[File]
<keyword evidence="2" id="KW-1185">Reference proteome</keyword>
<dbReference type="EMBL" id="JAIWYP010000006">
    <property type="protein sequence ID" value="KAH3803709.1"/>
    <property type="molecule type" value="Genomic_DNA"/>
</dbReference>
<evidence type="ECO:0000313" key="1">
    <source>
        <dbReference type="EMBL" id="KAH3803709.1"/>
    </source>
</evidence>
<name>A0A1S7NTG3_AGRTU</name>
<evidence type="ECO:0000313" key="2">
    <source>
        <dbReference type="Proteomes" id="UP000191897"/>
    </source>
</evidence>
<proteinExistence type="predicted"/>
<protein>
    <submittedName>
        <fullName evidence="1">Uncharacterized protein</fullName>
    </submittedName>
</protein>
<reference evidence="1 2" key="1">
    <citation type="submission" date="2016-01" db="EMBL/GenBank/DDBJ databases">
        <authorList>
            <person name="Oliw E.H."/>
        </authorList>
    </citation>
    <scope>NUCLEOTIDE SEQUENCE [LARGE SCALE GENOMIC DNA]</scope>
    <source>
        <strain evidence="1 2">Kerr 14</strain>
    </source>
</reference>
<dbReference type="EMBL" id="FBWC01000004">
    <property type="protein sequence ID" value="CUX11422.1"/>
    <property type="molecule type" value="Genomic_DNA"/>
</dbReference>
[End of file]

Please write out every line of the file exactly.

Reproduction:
<keyword evidence="2" id="KW-1185">Reference proteome</keyword>
<dbReference type="EMBL" id="JAIWYP010000006">
    <property type="protein sequence ID" value="KAH3803709.1"/>
    <property type="molecule type" value="Genomic_DNA"/>
</dbReference>
<evidence type="ECO:0000313" key="1">
    <source>
        <dbReference type="EMBL" id="KAH3803709.1"/>
    </source>
</evidence>
<name>A0A1S7NTG3_AGRTU</name>
<evidence type="ECO:0000313" key="2">
    <source>
        <dbReference type="Proteomes" id="UP000191897"/>
    </source>
</evidence>
<proteinExistence type="predicted"/>
<protein>
    <submittedName>
        <fullName evidence="1">Uncharacterized protein</fullName>
    </submittedName>
</protein>
<reference evidence="1 2" key="1">
    <citation type="submission" date="2016-01" db="EMBL/GenBank/DDBJ databases">
        <authorList>
            <person name="Oliw E.H."/>
        </authorList>
    </citation>
    <scope>NUCLEOTIDE SEQUENCE [LARGE SCALE GENOMIC DNA]</scope>
    <source>
        <strain evidence="1 2">Kerr 14</strain>
    </source>
</reference>
<dbReference type="EMBL" id="FBWC01000004">
    <property type="protein sequence ID" value="CUX11422.1"/>
    <property type="molecule type" value="Genomic_DNA"/>
</dbReference>